I’m a junior at Princeton University studying art history, with minors in European cultural studies and humanistic studies. I spent the summer as an intern in The Huntington’s American art collections to gain a deeper understanding of how an art museum functions.
One of my projects was preparing object files for 18th- and 19th-century furniture in the Virginia Steele Scott Galleries of American Art. In preparation, I took a tour with Hal Nelson, the former curator of American Decorative Arts at The Huntington, just before he retired. He opened several pieces of furniture so I could see their interiors. It was fascinating to see the hidden parts of these objects!
For preservation reasons, inside compartments of furniture generally can’t be displayed. I figured that visitors would be interested in learning about these unseen elements and seeing some photos of them.
Here are some of the secrets I discovered about two tables and a secretary.
The Lady’s Work Table (circa 1810), a small table with a large pouch underneath, was used for writing and sewing, though I was confused about exactly how. What part did women write on? How was the pouch accessed?
It turns out that the first drawer contains a writing tablet covered with green baize—a woolen material sometimes used on billiard tables and card tables—that can be lifted at an angle. The fabric kept pens from embossing the wood of the table. There are also small compartments to hold writing instruments, such as ink bottles.
The second drawer is bare now, but it once held compartments to store sewing tools. Underneath this drawer is a thin wooden frame; when the frame is pulled, it reveals the opening to a silk pouch—a reconstruction of a 19th-century pouch that would have held needleworks in progress.
The worktable is lightweight and easily transported, which allowed women to move the table to take advantage of good lighting. It belonged in a parlor or sitting room where guests were entertained. The worktable showed off a woman’s skills and education—something to impress suitors. A young woman’s education in this era included two types of sewing: plain sewing (useful sewing needed to run a household) and fancy needlework (decorative sewing that let women display their artistic talents).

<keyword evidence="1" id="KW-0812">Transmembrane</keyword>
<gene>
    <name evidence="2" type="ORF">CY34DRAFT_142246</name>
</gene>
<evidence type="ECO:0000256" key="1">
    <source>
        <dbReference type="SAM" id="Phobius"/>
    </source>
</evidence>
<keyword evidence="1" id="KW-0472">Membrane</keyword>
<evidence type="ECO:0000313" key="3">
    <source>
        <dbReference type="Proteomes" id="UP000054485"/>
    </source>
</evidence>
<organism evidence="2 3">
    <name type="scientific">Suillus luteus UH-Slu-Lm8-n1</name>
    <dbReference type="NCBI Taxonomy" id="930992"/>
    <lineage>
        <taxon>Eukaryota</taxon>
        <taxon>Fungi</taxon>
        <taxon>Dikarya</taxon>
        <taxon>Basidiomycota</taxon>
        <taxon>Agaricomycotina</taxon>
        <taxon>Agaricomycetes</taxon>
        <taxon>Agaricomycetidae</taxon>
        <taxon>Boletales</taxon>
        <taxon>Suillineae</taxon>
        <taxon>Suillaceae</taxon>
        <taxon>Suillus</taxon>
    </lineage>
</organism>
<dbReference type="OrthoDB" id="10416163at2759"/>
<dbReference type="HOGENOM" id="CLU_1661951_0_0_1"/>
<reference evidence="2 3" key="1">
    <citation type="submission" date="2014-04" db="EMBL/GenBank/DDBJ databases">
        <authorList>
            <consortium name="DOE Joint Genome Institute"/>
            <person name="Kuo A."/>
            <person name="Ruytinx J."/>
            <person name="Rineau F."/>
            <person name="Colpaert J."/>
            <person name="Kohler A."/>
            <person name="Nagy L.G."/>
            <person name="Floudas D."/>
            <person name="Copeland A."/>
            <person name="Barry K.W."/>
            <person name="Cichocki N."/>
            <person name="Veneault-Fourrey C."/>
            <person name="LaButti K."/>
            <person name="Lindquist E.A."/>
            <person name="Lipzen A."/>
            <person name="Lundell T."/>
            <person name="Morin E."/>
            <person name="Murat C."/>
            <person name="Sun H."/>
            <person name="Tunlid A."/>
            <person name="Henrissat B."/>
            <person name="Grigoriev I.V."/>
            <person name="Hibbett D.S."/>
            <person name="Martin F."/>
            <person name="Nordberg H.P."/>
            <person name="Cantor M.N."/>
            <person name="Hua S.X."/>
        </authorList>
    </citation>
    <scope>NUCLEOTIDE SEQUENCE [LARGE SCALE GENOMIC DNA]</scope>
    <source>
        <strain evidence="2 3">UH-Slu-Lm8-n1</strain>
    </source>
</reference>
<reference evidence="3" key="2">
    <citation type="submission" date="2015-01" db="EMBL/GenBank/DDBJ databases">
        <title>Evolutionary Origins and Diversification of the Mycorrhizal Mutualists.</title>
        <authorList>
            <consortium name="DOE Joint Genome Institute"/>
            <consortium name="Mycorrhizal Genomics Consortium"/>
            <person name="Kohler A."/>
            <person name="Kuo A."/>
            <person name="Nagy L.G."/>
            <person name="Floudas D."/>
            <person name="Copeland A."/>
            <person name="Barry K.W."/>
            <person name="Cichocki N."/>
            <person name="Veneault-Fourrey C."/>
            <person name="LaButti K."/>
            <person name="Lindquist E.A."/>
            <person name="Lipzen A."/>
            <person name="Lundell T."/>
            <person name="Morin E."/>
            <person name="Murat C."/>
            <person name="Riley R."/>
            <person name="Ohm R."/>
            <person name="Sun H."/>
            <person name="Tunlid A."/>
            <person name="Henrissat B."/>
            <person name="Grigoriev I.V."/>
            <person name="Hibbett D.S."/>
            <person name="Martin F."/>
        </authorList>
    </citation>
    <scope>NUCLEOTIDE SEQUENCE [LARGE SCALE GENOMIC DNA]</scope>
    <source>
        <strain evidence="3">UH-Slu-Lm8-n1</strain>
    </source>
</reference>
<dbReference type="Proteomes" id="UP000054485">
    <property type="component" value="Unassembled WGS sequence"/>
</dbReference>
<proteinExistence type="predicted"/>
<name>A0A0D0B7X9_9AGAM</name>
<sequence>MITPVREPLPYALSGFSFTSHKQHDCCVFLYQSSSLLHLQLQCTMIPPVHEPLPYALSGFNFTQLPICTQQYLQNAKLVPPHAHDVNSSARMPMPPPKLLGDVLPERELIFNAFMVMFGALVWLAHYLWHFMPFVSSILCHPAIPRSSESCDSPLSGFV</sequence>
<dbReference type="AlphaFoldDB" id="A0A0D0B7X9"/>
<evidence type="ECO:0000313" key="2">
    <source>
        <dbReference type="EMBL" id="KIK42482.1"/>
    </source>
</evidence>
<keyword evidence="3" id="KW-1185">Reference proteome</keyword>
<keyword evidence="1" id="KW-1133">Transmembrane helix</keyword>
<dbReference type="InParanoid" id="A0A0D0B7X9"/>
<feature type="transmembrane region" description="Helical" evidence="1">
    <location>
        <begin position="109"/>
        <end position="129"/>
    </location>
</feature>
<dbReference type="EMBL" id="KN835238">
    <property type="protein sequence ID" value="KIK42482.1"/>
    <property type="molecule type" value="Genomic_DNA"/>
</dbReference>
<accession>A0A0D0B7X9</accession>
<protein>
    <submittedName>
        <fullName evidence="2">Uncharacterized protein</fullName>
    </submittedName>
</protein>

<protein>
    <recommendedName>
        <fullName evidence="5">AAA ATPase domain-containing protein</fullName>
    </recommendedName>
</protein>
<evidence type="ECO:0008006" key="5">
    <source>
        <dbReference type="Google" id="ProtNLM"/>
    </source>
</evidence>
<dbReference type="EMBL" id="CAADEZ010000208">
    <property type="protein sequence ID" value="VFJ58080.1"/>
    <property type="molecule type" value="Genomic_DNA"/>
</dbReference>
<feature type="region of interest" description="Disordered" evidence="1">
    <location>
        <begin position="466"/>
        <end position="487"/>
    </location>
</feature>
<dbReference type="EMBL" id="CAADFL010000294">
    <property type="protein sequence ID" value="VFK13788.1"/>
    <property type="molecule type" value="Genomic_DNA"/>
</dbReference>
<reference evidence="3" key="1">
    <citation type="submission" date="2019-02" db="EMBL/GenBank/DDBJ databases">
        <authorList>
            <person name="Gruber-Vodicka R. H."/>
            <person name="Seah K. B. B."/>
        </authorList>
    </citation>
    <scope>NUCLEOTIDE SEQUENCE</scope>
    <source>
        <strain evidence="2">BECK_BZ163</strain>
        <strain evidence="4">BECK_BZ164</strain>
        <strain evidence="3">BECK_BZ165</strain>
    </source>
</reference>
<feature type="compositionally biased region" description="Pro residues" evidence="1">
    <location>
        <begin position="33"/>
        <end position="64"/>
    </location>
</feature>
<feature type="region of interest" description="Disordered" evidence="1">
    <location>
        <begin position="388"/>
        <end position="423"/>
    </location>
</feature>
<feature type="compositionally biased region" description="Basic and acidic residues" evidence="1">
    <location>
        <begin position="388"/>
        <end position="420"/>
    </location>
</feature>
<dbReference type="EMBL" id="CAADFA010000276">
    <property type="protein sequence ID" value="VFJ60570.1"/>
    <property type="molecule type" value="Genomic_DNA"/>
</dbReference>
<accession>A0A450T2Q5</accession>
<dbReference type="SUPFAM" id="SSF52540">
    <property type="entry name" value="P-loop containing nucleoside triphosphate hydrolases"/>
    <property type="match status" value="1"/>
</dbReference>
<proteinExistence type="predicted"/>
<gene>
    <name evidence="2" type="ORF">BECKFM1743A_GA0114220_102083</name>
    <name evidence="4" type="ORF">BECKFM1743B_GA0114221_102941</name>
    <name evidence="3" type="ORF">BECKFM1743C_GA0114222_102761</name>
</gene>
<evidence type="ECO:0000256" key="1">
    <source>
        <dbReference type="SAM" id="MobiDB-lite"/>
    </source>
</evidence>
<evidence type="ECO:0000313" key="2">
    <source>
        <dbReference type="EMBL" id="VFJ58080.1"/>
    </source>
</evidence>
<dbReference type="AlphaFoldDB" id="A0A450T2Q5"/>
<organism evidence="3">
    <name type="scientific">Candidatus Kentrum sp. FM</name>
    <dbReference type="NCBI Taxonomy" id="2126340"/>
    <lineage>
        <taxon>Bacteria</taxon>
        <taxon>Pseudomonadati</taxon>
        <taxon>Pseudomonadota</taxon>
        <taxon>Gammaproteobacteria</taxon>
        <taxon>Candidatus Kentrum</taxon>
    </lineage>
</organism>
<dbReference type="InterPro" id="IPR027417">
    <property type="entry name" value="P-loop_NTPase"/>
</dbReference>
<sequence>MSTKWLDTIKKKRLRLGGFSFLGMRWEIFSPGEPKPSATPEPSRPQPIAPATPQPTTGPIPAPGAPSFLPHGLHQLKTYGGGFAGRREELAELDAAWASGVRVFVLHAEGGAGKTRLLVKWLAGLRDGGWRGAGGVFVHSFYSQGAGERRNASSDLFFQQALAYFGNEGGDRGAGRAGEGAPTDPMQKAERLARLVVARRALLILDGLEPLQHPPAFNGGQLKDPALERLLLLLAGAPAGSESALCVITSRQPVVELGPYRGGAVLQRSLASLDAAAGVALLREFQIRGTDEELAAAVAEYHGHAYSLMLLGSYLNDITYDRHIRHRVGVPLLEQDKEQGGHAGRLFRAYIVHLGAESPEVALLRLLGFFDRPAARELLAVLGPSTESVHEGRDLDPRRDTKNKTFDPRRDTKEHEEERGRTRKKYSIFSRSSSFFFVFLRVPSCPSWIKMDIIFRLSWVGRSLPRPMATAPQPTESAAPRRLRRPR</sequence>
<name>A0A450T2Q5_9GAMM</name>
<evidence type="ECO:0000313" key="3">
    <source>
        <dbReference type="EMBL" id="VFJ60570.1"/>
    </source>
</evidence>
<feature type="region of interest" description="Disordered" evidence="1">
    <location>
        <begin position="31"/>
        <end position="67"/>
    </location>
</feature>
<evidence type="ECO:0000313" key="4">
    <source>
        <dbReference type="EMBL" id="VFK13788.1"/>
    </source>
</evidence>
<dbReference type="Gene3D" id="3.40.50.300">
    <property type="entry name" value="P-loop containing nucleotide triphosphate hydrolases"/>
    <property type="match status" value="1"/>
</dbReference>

The mid-19th-century mahogany Card Table is one of many such tables collected by Henry E. Huntington. When closed, it shows a wavy design that matches the seascape hanging above it (Sailing Ships off the New England Coast, circa 1855, by Fitz Henry Lane). The inlay of the table is what I find most beautiful. When the table is open, you discover an inlaid satinwood playing card in each corner. Each card is an ace of a different suit—a red heart, a red diamond, a black club, and a black spade.
All of the card tables at The Huntington are shown in a closed state—partly because, when folded open, they take up twice the space. People would have played cards on this larger surface. Historically, the tables were meant to be closed and pushed against a wall when not in use.
Many Americans in the 17th and 18th century looked down upon playing cards because they were linked so closely to the dangers of gambling. But they were still very popular, and Edmond Hoyle’s Games (several editions of which are at The Huntington) was first published in the U.S. in 1796. By the mid-19th century, card games had become better regarded and even fashionable, with people in various social classes playing them. Popular games likely played on this table included whist, loo, faro, and quadrille.
The Desk and Bookcase (1765–1775), also referred to as a secretary, is full of secrets. The desk contains four pigeonhole compartments, eight small drawers, and a wooden door that leads to a lockable box called a prospect, which can be removed from the desk entirely. Some of the prospects inside secretaries were so well hidden that they were not rediscovered until the 20th century.
This secretary was a precursor to filing systems and safes. In an era when money was kept at home, not in banks, paper records had more importance, and it was common to use a promissory note as a kind of IOU. Precious documents and valuables would have been kept locked inside such a piece of furniture. Looking at the secretary from the outside, I never would have expected to find so many wonderful secret compartments inside.
As a fun side note, there are several inscriptions inside the Desk and Bookcase. One reads “Harvard College” (where it was kept for a while), and others reveal names of past owners, including “T. Greenleaf 1804,” a wealthy merchant and sheriff.
There are many more hidden elements in decorative arts items at The Huntington. I found these three pieces particularly fascinating because they either showcase aesthetically beautiful elements or make an object’s function clearer.
I hope you’ve enjoyed my behind-the-scenes description. Just a reminder: please don’t touch any of these works. These pieces were handled by experienced curators when they were photographed for this story, and The Huntington wants these art objects to last well into the future!
Julia Cury, an undergraduate at Princeton University, served as a curatorial intern in the American art collections at The Huntington.